@17 – Are heterogeneous NIC teaming supported?
      @18 – I’ll take your word for that
      @21 – Yeah – read that ages ago. ESXi 4 can be cut down to about 60MB. The majority of the installation image is actually the client. Also, have a look at http://www.vcritical.com/2009/08/the-vmware-esxi-4-64mb-hypervisor-challenge/
      @22 – and that’s a positive thing. By limiting your support to Enterprise-only hardware, you can ensure that more time and effort is spent getting the drivers right, rather than supporting every esoteric hardware under the sun.
      @26 – Yes. vCPUs. But it’s moot anyway, since it’s easy to add and remove vCPUs with a VM that’s off, and powered up quickly again.
      @11/27 – No. Those features are part of vCenter – the administration GUI. The monitor and VMM are part of ESX VMkernel.
      @30 – I think you’re proved the point; Hardly easy.
      @34 – I believe (from vcritical.com guy), that you can’t remove snapshots whilst the VM is on. Also – and I’m reparrorting what he said here – that Snapshots are discouraged by Microsoft.

      Thanks for the feedback. It’s a list not an essay, but I’m glad you had a read.

      *) For what it’s worth, we have 3000 VMs, so we’re only going to install an Enterprise-ready system, and Hyper-V didn’t exist 7 years ago, and other than price **, there’s no competitive advantage in switching.
      **) Not that that’s a bad thing. Always good to keep vendors honest.

  3. @1 Hyper-V Integrations are now native part of Linux Distribution. This is not something VMware can boast of. This makes # of supported Linux guest no longer an issue
    @2 A virtualized driver uses emulation = sloooowww Paravirtualized uses very fast VMbus. No interaction with User Mode in Parent Partition in contrast to emulated devices
    @3 With Linux Integrations for Hyper-V v2.1 now 4 virtual processors are supported
    @4 Windows Server 2008, Server 2008 R2, Linux RH 5 and up
    @5 Correct, will problably only need a Windows Update. Unlike VMware, Microsoft does not have experimental status for new features.
    @6 Difficult to sustain without unbiased performance tests
    @7 There is SCSI support for Linux, but as a synthetic (paravirtualized) device. SCSI is not supported at boottime until the Integrations are loaded. Afther the synthetic driver is loaded, the VM is very fast. No real limitation.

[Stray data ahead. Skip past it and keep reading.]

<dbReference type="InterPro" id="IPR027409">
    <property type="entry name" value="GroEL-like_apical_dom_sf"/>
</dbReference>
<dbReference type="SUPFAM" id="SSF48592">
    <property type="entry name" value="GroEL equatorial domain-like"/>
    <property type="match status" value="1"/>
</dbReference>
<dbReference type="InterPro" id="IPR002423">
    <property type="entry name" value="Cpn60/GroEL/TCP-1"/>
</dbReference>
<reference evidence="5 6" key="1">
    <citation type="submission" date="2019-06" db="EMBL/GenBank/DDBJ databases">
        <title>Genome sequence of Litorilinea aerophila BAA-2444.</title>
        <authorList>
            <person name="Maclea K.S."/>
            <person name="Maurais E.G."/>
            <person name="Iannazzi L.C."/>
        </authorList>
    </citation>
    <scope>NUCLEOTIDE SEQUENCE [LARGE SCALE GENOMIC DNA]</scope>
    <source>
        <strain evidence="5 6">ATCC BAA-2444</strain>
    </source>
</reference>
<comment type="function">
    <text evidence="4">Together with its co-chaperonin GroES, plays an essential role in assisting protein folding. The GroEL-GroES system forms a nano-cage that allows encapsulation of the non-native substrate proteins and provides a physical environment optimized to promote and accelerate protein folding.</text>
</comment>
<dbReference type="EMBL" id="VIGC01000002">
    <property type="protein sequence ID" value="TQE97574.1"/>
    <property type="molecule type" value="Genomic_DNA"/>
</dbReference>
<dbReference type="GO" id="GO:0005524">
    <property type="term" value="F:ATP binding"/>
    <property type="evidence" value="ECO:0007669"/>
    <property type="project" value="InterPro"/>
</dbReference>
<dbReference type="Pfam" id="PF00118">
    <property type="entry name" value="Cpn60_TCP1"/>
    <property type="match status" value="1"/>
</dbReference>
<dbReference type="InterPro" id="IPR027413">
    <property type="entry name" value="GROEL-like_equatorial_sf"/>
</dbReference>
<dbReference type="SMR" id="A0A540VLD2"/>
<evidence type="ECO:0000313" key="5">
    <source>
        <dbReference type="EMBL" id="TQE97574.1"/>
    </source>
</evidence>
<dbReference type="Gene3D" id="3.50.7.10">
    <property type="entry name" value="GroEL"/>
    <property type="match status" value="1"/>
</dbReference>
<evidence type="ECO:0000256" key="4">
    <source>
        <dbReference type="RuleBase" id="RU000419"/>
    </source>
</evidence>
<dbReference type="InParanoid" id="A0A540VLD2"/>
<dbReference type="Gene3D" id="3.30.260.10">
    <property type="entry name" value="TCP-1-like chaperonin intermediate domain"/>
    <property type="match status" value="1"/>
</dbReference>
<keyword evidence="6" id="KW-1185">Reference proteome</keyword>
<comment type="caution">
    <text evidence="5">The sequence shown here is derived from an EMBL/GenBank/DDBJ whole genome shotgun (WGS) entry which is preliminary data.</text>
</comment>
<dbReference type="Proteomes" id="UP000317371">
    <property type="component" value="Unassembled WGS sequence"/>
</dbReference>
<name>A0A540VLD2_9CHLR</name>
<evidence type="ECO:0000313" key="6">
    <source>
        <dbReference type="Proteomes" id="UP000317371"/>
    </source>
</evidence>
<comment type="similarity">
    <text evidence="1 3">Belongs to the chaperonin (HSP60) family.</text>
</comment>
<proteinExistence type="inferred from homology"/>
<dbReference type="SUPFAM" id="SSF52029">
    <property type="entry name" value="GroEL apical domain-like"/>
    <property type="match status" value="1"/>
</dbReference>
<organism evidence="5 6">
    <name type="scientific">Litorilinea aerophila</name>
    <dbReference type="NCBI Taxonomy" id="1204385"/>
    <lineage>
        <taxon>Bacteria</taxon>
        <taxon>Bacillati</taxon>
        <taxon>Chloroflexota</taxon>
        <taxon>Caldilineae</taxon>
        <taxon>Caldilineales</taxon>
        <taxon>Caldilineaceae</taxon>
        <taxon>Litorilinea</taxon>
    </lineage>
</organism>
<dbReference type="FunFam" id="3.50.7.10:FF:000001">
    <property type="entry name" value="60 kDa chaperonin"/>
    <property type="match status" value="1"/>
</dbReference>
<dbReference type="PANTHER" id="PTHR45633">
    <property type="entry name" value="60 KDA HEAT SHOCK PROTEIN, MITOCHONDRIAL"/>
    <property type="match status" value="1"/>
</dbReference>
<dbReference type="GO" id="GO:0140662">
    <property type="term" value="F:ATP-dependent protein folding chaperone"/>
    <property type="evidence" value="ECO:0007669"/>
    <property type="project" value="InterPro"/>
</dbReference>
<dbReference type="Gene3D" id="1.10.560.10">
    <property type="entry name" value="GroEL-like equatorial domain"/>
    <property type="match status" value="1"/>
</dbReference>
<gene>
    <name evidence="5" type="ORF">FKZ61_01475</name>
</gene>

@8 Very wide support on the other side of vFront. HP, Citrix and many others are working in ver increasing enthusiasm. We see great benefit from their partnership.
    @9 Fiber Channel, iSCSI and now SAS is added for great storage support. NAS
    proved to be unriliable. Don’t know about NFS, but we don’t see that a lot in Windows world
    @10 vMotion is NOT equivalent to Quick Migration. Live Migration is available from R2 onwards and supports zero downtime migration of VM’s. Often without losing 1 ping.
    @11 Virtual Machine Manager adds Quick Storage Migration which takes VSS snapshots to capture the hanges during the storage migration. Yes during the swichover a short downtime is incurred.
    @12 CSV is a very clever construct which builds on years of experience, compabibility, reliability and allows for Direct I/O for multiple VM’s spread across multiple hosts to a single CSV. It can grow bigger, can grow and shrink online, failover without downtime to VM’s. Yes it requires an owner (coordinator), but only for metadata updates (change name, create folder, change properties etc).
    @13 HP has native support for CSV with HP P4000 storage. HP Continuous Access does not support CSV yet. So yes, partly true
    @14 DRS=PRO, DPM=Core Parking, HA is default function of Hyper-V Failover Clustering, FT is not available but let’s be honest: the list of limitations (1 processor, no live migration, no snapshots …. is too long to mention here). Besides FT is still experimental and MS does not do experimental
    @16 XP is extinct, and if you still use XP, you can RDP to the servers
    @17 Not by MS but by the different NIC vendors or their OEMs. HP fully supports NIC Teaming and we use it a lot in enterprise implementations. If you have an end-to-end SMB2 connection, you can reach fault tolerance and load balancing by using two or more virtual NIC’s in the VM which are mapped to physical NICs in the host.
    @18 It is absolutely no problem to hot add or remove VHD’s with both Hyper-V Manager or SCVMM
    @19 Only one LM per host-pair. In 16-node cluster you can do 8 simultaneous Live Migrations. SCVMM queues the migrations for you
    @20 The hypervisor itself is less than 64KB. The Parent partition size depends on its implementation. Core and Hyper-V server are much smaller. Not really important.Many blogs have shown that VMware must be patched in much greater portions than Hyper-V. Since its birth, there has been only one security update which is a great accomplishment.
    @21 Well 512KB for the parent and up to 2GB if you want to add antivirus, backup agents, monitoring agents etc. I’d call that very decent. In SP1 we will be able to set a fixed amount of memory for the parent partition.
    @22 On the other hand Hyper-V can be installed on any server. Flexibility is nice to have too. The majority use HP or similar hardware vendors anyway. Not really an issue
    @23 Not true. VMQ goes straight to the NIC. CPU processing goes straigt to the CPU. As mentioned earlier only emulated drivers depend on processing in the parent. VMbus is a superfast channel for communication between virtual devices and physical devices Direct I/O will be a trend in Hyper-V as well.
    @24 Hyper-V supports Large Memory Pages by default
    @25 Neither can VMware. Both require a reboot after patching. SCVMM can place host in maintenance mode so VM’s are evacuated off the server. VMST 3.0 is the tool for patching VM’s in a controlled fashion.
    @26 Yes you can. With synthetic SCSI controllers you can hot add or remove disks.